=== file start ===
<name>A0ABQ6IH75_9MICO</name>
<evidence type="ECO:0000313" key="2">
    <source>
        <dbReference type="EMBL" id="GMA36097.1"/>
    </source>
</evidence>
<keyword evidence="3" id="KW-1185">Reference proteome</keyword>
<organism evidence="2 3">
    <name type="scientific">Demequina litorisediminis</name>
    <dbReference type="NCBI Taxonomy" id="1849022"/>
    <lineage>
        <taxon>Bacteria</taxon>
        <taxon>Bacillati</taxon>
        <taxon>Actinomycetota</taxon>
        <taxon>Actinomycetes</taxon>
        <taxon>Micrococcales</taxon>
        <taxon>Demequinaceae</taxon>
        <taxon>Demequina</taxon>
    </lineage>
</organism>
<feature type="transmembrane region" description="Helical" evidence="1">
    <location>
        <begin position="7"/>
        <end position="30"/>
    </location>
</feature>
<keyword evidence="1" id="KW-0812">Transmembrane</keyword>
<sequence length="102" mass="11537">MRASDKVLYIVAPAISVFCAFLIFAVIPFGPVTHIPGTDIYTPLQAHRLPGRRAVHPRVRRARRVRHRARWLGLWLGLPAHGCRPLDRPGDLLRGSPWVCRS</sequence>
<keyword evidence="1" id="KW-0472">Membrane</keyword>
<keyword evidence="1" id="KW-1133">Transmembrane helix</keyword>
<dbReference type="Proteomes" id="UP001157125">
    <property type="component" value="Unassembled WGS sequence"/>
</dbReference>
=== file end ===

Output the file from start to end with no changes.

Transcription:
<name>A0ABQ6IH75_9MICO</name>
<evidence type="ECO:0000313" key="2">
    <source>
        <dbReference type="EMBL" id="GMA36097.1"/>
    </source>
</evidence>
<keyword evidence="3" id="KW-1185">Reference proteome</keyword>
<organism evidence="2 3">
    <name type="scientific">Demequina litorisediminis</name>
    <dbReference type="NCBI Taxonomy" id="1849022"/>
    <lineage>
        <taxon>Bacteria</taxon>
        <taxon>Bacillati</taxon>
        <taxon>Actinomycetota</taxon>
        <taxon>Actinomycetes</taxon>
        <taxon>Micrococcales</taxon>
        <taxon>Demequinaceae</taxon>
        <taxon>Demequina</taxon>
    </lineage>
</organism>
<feature type="transmembrane region" description="Helical" evidence="1">
    <location>
        <begin position="7"/>
        <end position="30"/>
    </location>
</feature>
<keyword evidence="1" id="KW-0812">Transmembrane</keyword>
<sequence length="102" mass="11537">MRASDKVLYIVAPAISVFCAFLIFAVIPFGPVTHIPGTDIYTPLQAHRLPGRRAVHPRVRRARRVRHRARWLGLWLGLPAHGCRPLDRPGDLLRGSPWVCRS</sequence>
<keyword evidence="1" id="KW-0472">Membrane</keyword>
<keyword evidence="1" id="KW-1133">Transmembrane helix</keyword>
<dbReference type="Proteomes" id="UP001157125">
    <property type="component" value="Unassembled WGS sequence"/>
</dbReference>